Restrictive Breathing Mask Reduces Repetitions to Failure During a Session of Lower-Body Resistance Exercise

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Abstract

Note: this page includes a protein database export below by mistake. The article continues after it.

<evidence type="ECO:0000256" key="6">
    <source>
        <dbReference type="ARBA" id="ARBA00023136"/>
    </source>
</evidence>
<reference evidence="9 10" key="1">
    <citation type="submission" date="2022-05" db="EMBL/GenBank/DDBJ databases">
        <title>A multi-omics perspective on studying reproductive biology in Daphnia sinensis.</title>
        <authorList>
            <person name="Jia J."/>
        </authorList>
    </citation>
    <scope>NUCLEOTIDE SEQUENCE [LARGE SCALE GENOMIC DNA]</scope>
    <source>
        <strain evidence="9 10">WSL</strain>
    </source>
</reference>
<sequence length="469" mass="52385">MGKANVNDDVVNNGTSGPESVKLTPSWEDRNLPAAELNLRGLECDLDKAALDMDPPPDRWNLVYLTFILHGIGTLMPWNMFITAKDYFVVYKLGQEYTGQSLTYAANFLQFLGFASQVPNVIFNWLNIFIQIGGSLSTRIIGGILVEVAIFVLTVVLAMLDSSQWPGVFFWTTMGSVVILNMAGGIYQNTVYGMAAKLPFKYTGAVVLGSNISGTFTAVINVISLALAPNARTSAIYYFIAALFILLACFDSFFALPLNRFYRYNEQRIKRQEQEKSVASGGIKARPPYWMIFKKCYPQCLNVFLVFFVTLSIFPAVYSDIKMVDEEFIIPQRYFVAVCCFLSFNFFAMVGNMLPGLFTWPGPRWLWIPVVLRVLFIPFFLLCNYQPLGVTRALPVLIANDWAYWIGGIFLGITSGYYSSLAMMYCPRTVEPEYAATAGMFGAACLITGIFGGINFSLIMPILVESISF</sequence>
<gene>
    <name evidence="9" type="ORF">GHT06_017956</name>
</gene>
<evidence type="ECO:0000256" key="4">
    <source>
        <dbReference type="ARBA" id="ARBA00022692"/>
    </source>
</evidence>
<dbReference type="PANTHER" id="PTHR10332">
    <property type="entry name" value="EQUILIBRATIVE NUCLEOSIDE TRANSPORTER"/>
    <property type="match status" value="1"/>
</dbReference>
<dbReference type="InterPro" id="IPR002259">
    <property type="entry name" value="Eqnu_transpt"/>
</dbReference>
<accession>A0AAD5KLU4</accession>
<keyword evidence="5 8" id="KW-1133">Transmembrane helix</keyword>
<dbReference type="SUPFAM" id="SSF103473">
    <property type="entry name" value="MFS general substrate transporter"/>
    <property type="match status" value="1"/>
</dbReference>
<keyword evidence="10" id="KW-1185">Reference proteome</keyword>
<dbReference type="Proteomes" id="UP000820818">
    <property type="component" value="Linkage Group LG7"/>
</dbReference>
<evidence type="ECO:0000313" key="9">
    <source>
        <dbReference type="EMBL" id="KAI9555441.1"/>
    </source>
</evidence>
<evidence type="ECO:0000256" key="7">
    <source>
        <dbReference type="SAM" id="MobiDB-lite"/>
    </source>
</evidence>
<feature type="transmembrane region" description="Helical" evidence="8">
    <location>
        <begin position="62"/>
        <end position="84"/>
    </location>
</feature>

Andre, TL, Gann, JJ, Hwang, PS, Ziperman, E, Magnussen, MJ, and Willoughby, DS. Restrictive breathing mask reduces repetitions to failure during a session of lower-body resistance exercise. J Strength Cond Res 32(8): 2103–2108, 2018—The purpose of this study was to determine the effect of restrictive breathing mask (RBM) on muscle performance, hemodynamic, and perceived stress variables during a session of lower-body resistance exercise. In a crossover design, 10 participants performed 2 separate testing sessions, RBM and no mask, consisting of squat, leg press, and leg extension. The paired-samples t-test was used for session rating of perceived exertion (S-RPE), perceived stress before and after, heart rate (HR), pulse oximetry, and a 2 × 4 (session [mask, no mask] × time [squat exercise, leg press exercise, leg extension exercise, total resistance exercise session]) factorial analysis of variance with repeated measures (p ≤ 0.05). A significant decrease was found in total repetitions during the RBM condition (p < 0.01). A majority of the decrease in repetitions to failure occurred in the squat (p < 0.05) and in the leg press (p < 0.01), whereas no difference was observed in leg extension (p = 0.214). A significant increase was observed in S-RPE during the RBM session (p < 0.01). A significant increase was found in prestress (p < 0.01) and poststress (p = 0.01) in the RBM session. No significant difference existed for HR between exercise sessions (p = 0.08). A significant decrease existed in pulse oximetry during the RBM session (p < 0.01). The use of an RBM had a negative effect on the number of repetitions completed during an acute session of lower-body resistance training.

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